A method for learning a sparse classifier in the presence of missing data for high-dimensional biological datasets

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Abstract

Motivation:

This work addresses two common issues in building classification models for biological or medical studies: learning a sparse model, where only a subset of a large number of possible predictors is used, and training in the presence of missing data. This work focuses on supervised generative binary classification models, specifically linear discriminant analysis (LDA). The parameters are determined using an expectation maximization algorithm to both address missing data and introduce priors to promote sparsity. The proposed algorithm, expectation-maximization sparse discriminant analysis (EM-SDA), produces a sparse LDA model for datasets with and without missing data.

Results:

EM-SDA is tested via simulations and case studies. In the simulations, EM-SDA is compared with nearest shrunken centroids (NSCs) and sparse discriminant analysis (SDA) with k-nearest neighbors for imputation for varying mechanism and amount of missing data. In three case studies using published biomedical data, the results are compared with NSC and SDA models with four different types of imputation, all of which are common approaches in the field. EM-SDA is more accurate and sparse than competing methods both with and without missing data in most of the experiments. Furthermore, the EM-SDA results are mostly consistent between the missing and full cases. Biological relevance of the resulting models, as quantified via a literature search, is also presented.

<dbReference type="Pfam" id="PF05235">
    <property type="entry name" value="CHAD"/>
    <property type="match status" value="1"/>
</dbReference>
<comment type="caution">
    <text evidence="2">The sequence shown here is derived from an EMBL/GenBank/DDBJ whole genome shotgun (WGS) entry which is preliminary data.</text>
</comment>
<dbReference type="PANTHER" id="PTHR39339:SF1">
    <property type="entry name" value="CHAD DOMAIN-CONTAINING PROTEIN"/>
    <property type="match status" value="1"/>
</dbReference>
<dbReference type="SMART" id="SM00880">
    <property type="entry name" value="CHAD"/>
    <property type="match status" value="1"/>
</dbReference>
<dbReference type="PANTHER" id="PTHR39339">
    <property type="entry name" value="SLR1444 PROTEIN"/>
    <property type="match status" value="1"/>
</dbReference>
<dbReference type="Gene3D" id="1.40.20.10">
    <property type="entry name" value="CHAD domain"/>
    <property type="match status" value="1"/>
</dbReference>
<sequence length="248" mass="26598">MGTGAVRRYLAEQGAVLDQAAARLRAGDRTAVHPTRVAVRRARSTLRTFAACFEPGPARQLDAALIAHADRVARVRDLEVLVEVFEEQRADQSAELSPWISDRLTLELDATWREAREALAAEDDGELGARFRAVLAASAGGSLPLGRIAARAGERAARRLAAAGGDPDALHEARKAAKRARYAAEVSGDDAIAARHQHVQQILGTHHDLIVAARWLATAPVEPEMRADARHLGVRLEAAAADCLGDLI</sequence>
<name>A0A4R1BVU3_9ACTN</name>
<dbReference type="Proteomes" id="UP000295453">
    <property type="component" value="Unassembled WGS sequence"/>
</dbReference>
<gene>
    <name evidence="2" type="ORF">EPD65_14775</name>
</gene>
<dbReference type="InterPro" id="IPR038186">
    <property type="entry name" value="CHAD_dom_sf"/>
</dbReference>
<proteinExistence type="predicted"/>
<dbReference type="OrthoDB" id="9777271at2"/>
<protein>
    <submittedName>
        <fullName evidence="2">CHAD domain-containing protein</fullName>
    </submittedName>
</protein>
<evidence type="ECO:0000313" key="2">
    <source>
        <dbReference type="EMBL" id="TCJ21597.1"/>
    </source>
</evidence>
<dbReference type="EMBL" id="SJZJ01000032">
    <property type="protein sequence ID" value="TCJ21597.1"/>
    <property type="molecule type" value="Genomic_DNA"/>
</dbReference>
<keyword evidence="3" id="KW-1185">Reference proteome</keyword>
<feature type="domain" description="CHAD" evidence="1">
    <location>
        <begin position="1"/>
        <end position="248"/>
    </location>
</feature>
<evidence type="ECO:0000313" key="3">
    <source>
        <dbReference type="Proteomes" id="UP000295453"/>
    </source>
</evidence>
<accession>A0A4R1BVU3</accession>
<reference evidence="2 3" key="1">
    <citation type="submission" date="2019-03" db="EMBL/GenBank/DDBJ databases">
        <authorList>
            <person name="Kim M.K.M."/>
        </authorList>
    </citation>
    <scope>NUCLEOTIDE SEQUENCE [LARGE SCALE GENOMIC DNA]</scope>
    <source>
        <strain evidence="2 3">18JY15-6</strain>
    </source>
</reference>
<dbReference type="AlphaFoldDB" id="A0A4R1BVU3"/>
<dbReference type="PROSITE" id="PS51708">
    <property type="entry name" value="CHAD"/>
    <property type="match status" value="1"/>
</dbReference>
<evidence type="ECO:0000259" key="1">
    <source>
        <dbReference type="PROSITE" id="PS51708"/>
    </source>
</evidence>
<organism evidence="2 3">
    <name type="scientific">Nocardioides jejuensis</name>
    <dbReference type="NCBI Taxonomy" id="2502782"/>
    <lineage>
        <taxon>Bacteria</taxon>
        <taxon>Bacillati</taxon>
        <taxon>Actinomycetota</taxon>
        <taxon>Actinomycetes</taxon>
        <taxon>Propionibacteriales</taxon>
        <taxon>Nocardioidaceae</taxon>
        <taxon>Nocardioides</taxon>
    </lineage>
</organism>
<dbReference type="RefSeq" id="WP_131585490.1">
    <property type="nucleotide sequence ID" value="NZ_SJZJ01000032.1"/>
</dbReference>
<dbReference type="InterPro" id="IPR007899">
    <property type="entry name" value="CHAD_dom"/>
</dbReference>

Availability and implementation:

A Matlab implementation published under GNU GPL v.3 license is available at http://web.mit.edu/braatzgroup/links.html.

Contact:

braatz@mit.edu

Supplementary information:

Supplementary data are available at Bioinformatics online.

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